Literary Hook: A poem about discovering a place all your own

August 19, 2009

By Christine Swanberg

Author and Poet

As summer begins to wane, many of us wrap up our summers with a trip to a special place that speaks to our hearts. Sometimes, we literally fall in love with a place that seems to capture something we need. For me, it isn’t the luxurious hotel or the group effort of a cruise that satisfies me. It’s discovering something new and all your own.

Some 25 years or so ago, my husband and I discovered a magical place quite by accident—Oceanside, Ore. To get there from Portland, you have to drive through Tillamook, which is an authentic cowboy and dairy town that still has old-fashioned barber shops.

Oceanside itself has a magnificent beach flanked by cliffs and a lighthouse to the north. This place has become a favorite haunt, and I have written a number of pieces inspired by it. Perhaps you, too, have a place that has become a ritual for you. If so, you will surely understand this poem.

Again, on the Road to Tillamook

Heading west from Portland to Tillamook,

rain on the windshield,

the wipers syncopating

like the radio’s jazz, your fingers

tapping the steering wheel,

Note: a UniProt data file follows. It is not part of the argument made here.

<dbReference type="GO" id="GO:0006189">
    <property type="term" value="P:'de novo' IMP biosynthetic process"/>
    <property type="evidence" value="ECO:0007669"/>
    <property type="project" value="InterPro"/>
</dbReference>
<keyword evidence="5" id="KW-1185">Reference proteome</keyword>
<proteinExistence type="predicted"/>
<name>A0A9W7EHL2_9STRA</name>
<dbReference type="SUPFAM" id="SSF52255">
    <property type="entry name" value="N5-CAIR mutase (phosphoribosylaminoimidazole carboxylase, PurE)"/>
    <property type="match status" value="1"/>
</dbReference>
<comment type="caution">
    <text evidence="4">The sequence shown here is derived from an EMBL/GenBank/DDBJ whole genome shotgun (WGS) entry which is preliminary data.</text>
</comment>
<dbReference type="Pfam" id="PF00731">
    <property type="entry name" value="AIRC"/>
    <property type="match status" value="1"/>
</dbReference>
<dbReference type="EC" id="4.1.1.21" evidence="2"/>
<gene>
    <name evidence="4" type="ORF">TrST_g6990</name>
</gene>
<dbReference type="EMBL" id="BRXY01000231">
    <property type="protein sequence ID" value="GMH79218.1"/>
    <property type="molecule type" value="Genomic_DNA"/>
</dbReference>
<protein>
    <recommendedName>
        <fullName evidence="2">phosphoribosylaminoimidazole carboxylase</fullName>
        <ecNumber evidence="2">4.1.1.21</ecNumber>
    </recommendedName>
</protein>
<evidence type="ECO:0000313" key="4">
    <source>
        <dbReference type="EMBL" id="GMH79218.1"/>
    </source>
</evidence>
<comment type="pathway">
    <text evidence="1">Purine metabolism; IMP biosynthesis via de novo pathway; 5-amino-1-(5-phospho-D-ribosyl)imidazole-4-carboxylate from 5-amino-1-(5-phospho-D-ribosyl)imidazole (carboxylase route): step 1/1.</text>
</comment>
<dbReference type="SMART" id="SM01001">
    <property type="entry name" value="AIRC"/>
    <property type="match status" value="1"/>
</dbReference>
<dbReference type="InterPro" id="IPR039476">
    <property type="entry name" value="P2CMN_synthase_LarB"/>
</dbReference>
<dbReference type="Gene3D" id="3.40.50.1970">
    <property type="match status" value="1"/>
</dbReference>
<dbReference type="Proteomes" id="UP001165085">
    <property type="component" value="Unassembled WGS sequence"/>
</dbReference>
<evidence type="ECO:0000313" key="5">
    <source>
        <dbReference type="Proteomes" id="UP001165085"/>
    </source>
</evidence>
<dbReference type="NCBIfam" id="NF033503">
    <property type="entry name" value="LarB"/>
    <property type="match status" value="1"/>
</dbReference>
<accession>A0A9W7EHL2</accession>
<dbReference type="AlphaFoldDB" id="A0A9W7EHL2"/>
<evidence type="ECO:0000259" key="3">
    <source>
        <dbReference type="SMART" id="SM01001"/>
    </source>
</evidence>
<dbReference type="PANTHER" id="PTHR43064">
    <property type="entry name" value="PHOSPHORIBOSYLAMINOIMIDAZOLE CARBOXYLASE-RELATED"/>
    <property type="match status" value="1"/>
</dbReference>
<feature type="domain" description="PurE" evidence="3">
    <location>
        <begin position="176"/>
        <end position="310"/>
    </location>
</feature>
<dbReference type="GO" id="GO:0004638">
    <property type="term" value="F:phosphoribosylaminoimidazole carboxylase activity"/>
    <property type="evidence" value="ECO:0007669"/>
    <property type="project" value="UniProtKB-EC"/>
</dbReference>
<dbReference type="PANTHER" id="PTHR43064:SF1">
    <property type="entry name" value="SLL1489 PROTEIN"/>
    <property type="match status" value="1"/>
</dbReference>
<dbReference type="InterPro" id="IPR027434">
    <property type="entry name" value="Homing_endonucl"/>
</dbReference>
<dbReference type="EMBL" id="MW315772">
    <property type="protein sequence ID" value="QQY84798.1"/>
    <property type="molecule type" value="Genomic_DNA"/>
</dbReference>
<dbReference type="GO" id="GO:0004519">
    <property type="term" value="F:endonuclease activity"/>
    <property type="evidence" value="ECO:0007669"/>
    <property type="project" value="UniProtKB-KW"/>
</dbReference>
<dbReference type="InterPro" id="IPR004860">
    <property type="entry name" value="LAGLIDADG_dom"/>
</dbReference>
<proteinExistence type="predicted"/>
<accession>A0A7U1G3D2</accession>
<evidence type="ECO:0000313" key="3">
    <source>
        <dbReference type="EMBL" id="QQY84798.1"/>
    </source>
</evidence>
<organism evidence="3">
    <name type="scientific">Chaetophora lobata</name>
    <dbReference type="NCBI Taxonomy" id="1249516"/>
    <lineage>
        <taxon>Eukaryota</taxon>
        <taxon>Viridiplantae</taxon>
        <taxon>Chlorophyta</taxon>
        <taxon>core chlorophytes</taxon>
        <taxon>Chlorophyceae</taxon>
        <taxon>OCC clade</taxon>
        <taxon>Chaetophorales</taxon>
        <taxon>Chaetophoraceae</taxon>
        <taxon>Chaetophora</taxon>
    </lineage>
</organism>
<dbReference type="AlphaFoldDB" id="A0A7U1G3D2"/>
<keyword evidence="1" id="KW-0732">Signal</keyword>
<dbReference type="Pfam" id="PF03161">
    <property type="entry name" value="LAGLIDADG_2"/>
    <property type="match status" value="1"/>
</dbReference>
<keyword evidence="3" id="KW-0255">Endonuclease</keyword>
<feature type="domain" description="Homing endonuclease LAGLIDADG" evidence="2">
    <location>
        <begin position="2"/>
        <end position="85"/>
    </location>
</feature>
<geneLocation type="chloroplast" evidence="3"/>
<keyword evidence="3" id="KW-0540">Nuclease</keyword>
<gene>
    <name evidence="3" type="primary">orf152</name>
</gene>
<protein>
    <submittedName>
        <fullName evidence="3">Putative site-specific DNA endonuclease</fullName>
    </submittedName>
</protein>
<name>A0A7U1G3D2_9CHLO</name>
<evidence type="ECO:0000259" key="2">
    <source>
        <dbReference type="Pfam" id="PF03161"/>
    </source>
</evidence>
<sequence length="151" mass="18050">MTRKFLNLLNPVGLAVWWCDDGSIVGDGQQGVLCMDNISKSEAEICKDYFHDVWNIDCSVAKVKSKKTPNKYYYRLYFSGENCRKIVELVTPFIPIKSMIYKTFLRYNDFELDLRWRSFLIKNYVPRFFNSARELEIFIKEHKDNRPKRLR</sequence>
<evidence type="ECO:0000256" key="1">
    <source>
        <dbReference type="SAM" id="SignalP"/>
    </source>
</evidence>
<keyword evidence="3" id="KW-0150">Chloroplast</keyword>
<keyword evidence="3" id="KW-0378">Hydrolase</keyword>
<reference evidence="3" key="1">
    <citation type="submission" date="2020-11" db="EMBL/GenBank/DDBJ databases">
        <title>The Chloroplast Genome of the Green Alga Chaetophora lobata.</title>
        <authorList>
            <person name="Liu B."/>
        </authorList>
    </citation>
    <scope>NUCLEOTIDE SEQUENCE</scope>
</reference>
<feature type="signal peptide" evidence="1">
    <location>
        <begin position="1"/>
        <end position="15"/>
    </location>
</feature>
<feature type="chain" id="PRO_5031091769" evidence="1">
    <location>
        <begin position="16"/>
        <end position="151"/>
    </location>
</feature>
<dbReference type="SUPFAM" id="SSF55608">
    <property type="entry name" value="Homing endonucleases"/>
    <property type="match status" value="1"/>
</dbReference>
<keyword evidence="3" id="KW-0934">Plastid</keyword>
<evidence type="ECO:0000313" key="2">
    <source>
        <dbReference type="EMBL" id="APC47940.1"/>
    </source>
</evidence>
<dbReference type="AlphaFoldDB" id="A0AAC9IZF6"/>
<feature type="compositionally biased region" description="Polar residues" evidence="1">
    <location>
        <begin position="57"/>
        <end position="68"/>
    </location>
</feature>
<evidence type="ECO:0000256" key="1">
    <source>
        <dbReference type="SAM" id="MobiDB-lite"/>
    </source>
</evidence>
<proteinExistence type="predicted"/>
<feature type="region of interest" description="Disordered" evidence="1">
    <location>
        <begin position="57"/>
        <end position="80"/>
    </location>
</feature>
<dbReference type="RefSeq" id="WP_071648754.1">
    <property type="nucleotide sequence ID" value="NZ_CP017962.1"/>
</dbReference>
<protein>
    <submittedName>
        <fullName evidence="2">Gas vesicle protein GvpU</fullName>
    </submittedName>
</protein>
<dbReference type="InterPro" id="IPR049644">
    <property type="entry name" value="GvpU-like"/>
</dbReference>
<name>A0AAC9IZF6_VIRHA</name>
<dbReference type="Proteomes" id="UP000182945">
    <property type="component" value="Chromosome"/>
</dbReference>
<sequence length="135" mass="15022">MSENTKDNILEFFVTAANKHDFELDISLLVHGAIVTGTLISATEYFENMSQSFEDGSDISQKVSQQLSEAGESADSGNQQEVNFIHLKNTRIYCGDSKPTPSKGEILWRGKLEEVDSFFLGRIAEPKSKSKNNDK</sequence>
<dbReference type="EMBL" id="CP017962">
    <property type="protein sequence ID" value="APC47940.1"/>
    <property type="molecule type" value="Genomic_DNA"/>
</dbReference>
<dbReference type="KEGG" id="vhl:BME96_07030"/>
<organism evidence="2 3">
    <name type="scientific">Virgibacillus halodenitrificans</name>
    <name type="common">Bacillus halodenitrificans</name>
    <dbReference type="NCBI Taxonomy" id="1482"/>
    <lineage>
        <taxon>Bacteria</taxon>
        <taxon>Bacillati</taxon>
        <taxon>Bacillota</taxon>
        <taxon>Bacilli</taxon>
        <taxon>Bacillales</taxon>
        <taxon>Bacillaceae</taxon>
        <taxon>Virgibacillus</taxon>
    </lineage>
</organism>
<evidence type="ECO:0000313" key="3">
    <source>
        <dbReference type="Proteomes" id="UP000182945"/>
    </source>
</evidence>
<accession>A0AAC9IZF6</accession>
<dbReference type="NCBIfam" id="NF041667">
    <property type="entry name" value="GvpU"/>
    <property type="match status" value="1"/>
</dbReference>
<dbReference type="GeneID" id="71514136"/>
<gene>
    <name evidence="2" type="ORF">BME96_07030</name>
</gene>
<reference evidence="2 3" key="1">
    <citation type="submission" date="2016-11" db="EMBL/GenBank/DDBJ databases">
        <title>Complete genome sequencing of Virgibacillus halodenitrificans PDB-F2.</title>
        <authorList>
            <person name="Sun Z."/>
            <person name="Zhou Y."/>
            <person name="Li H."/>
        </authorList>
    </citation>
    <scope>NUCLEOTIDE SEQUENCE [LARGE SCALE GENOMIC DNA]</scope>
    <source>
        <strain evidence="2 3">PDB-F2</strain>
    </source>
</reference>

and suddenly I’m whistling a riff,

rolling down the windows,

catching a cool spray

against my shoulder,

thinking of a question to steer us

through the mountains,

deciding on no talk: just jazz,

soybean fields rolling by,

blue mountain’s rim of sun,

slash of amber cloud,

hint of moon. Then

we’re really in the thick of it:

Sonny Rollins,

the silence of elk.

We’re blinking past Lee’s Camp Store,

where the radio gives up the ghost.

All stillness and the Pacific’s tug.

We have mastered this: driving

where even jazz can’t follow

to the other side, a pasture of cows,

rich odor of Tillamook.

Just ahead, where we can go

no further: the sea, the sea.

Published in Poetswest and Who Walks Among the Trees with Charity.

Christine Swanberg is a local author and poet who has written several books of poetry and formerly wrote a column called “The Writer’s Garret” for this newspaper.

From the Aug. 19-25, 2009 issue

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